No known COVID-19 cases on Manitoba First Nations to date, newly released data shows
Lack of on-reserve cases thanks to 'terrific leadership in those communities': chief public health officer
Just over five per cent of known COVID-19 cases in Manitoba have occurred in First Nations people living off-reserve, but there have been zero positives among those tested in First Nations.
"I'm thankful to know there are no identified cases of First Nations people in the Northern Health Region," reads a statement from Chief Garrison Settee of Manitoba Keewatinowi Okimakanak.
"I want to encourage people to continue to limit their travel and be vigilant when it comes to observing public health measures that exist to help limit the spread of the COVID-19 virus."
The data on COVID-19 cases was released Friday by the Manitoba First Nations Pandemic Response Coordination Team.
Provincial health officials began asking people who test positive to COVID-19 to voluntarily divulge their ethnicity starting May 1, in order to track whether the illness is hitting some groups harder than others.
The First Nations group entered an agreement with the province enabling the sharing of that data.
The team that released the data Friday — collected by provincial health officials between March 27 and May 12 — is made up of the Assembly of Manitoba Chiefs, Manitoba Keewatinowi Okimakanak and the First Nations Health and Social Secretariat of Manitoba.
The team reported that 16 of Manitoba's 289 COVID-19 cases to date have been First Nations people living outside of their communities.
Manitoba First Nations people make up about 10.5 per cent of Manitoba's population, according to a 2016 Statistics Canada report.
To date, 1,488 tests have been performed on First Nations people living on-reserve.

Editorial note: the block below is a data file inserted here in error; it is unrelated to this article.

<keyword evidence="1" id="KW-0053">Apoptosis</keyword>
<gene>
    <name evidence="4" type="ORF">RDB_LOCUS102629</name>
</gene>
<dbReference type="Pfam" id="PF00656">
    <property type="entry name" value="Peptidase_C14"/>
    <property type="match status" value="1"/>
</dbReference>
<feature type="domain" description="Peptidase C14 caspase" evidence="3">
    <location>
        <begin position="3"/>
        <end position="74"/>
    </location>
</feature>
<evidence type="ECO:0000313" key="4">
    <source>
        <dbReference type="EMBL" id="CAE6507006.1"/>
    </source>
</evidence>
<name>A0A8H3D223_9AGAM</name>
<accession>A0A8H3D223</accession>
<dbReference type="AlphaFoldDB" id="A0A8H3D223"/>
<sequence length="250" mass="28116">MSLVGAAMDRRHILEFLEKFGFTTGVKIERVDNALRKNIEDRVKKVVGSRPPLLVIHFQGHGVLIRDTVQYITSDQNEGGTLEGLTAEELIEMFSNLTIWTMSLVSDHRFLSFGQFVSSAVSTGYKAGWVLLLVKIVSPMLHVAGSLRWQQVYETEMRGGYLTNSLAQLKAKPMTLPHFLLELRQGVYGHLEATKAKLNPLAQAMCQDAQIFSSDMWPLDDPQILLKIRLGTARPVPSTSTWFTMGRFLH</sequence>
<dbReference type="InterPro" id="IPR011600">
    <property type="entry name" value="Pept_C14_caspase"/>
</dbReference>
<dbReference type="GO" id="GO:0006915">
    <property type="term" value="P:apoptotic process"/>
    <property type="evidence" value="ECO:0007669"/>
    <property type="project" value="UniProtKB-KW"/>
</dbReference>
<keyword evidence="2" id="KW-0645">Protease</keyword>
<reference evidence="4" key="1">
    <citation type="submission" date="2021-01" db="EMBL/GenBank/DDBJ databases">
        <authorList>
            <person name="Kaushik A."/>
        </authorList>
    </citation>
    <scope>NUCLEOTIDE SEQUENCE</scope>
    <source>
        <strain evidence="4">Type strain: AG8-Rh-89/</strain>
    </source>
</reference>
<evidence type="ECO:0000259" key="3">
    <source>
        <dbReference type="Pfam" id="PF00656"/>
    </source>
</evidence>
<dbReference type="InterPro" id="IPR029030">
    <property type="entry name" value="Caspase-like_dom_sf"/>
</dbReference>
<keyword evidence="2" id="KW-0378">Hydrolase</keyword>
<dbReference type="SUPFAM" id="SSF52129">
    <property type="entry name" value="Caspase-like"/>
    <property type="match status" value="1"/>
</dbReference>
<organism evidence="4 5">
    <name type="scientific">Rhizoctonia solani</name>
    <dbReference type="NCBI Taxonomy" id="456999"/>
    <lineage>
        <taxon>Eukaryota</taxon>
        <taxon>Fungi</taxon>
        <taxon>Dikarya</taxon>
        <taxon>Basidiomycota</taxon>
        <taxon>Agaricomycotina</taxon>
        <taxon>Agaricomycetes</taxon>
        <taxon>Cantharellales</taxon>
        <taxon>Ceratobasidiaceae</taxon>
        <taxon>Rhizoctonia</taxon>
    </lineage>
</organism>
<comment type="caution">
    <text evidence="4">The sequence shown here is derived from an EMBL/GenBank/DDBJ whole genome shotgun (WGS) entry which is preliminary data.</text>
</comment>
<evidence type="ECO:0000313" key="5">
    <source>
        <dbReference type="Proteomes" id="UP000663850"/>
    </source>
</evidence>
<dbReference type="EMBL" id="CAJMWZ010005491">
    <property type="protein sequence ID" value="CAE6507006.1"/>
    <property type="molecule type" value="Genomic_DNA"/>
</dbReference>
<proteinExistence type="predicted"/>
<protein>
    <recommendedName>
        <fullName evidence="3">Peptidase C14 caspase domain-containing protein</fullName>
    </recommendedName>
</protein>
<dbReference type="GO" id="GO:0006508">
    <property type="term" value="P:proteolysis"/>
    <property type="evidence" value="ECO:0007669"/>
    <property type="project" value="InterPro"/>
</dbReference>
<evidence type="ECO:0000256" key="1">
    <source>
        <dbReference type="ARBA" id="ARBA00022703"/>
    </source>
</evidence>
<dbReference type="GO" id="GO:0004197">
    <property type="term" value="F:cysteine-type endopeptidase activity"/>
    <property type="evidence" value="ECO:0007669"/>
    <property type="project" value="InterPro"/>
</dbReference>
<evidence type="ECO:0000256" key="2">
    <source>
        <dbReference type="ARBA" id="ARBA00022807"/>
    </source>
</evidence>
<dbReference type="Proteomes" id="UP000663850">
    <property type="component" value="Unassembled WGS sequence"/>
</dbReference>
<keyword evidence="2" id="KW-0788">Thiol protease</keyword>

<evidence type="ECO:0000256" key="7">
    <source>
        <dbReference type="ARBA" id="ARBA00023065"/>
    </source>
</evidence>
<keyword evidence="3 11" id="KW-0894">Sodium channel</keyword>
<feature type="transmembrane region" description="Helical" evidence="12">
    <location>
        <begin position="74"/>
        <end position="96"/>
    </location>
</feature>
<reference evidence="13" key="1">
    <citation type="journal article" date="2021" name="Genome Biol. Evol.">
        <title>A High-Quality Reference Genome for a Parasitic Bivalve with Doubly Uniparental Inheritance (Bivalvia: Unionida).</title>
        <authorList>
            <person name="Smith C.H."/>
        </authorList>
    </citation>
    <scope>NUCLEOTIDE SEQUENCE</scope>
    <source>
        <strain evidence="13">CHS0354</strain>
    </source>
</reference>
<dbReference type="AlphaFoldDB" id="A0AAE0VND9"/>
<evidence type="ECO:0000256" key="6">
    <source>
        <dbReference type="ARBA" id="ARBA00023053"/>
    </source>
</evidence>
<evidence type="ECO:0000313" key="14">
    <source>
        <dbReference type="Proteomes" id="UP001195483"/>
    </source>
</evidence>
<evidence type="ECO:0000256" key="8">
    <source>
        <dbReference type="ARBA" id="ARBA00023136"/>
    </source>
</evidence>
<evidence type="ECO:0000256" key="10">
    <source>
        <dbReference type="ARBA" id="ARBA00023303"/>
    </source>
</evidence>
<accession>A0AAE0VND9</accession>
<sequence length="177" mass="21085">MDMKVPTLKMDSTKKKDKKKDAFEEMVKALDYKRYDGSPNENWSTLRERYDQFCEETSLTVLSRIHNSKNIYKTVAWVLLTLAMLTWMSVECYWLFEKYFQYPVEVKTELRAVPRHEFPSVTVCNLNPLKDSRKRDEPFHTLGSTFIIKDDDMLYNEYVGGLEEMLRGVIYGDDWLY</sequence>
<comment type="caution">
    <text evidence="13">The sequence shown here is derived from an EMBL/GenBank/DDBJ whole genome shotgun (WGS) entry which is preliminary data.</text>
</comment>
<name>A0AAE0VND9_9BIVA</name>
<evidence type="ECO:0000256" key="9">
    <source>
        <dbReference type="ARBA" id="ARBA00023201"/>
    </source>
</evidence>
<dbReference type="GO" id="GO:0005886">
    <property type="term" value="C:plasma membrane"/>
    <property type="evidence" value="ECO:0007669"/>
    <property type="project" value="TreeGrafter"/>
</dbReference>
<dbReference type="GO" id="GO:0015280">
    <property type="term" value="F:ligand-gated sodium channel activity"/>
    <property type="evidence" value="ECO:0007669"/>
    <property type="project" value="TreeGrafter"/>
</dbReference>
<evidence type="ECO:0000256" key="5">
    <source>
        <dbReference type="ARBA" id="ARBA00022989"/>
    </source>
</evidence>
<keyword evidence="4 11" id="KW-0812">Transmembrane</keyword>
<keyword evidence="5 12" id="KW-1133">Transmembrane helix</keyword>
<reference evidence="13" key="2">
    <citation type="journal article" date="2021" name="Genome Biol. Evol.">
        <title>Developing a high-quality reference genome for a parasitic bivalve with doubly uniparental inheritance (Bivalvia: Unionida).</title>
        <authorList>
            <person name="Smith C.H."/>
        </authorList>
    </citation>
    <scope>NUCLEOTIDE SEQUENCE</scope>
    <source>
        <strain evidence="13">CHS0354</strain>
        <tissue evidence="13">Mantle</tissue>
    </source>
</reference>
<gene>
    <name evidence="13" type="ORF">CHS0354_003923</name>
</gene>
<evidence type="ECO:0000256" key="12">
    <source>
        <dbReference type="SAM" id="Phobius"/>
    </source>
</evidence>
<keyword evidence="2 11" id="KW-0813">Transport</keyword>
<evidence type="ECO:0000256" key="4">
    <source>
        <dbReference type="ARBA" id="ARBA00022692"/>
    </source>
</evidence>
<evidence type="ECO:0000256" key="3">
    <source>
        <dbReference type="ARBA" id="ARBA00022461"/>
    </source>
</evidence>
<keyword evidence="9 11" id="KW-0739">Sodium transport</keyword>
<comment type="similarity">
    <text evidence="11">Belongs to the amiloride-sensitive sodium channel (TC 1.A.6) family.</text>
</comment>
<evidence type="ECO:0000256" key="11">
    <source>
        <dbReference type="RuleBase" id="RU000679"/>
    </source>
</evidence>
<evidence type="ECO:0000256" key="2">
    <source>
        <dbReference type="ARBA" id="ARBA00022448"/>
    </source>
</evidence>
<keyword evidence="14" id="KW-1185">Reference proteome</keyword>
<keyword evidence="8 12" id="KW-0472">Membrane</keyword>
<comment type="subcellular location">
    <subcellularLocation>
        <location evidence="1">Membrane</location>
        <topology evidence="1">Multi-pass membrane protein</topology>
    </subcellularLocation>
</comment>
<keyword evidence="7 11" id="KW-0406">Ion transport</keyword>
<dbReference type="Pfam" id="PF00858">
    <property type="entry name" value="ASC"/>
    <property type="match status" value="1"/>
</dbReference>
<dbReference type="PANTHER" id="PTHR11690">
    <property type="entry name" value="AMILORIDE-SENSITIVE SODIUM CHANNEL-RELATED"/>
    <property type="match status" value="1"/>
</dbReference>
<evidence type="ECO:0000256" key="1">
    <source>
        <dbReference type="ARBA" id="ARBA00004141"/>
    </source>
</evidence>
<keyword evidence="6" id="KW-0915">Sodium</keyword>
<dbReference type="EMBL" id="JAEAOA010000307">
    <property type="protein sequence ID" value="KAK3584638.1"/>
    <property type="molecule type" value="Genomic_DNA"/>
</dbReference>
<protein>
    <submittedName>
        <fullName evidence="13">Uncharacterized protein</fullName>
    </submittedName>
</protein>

"Manitoba is taking a lead in this country in terms of starting to put racial identifiers on health data," said Dr. Barry Lavallee, medical advisor for MKO.
"This is a thing that we want and wanted for 25 years now," he said. "We want to be able to do comparisons to ensure that we're getting equitable access to health-care."
Seven deaths connected with COVID-19 have been reported in Manitoba, but none involved First Nations people, the team said.
There are currently no known positive cases in First Nation communities, said Manitoba Chief Public Health Officer Dr. Brent Roussin.
He said he isn't really surprised by the lack of cases on-reserve.
"Really early on, we started working with First Nation partners and [they] just showed terrific leadership in those communities to be on top of this," he said.
There have been heightened concerns about what could happen with outbreaks on First Nations, especially in remote and northern regions, since the first cases popped up in the province.
As a precaution, many communities implemented strict safety measures in their communities before Manitoba public officials deemed it was necessary to do so.
A provincial public health order prohibiting non-essential travel above the 53rd parallel was introduced in mid-April and remains in place.
Of the 16 known cases involving First Nations people, 14 involve people within the Winnipeg Regional Health Authority catchment area. The other two are in the Southern and Interlake-Eastern health regions, according to the pandemic response team.
Two of the cases remain active, though neither person is in hospital. The other 14 have recovered.
Thirteen of the cases are female and three male, according to pandemic response team, and range in age from one year old to 69. Most fall in the 20 to 29 age bracket.
Just over a quarter of cases (27 per cent) were acquired through travel, with the remaining 73 per cent being linked to close contacts.
Across Canada, more than 450 Indigenous people have tested positive for the disease caused by the novel coronavirus.
As of Friday afternoon, no new COVID-19 cases have been reported in Manitoba in the past four days. There hasn't been a new case in the Winnipeg region since May 10.
However, heading into the May long weekend, Lavallee said now is not the time for any First Nations people to let their guard down.
"Our numbers have been good," he said.
"It doesn't mean … that we should go outside and assume that there's no virus around. Because we don't have enough information yet."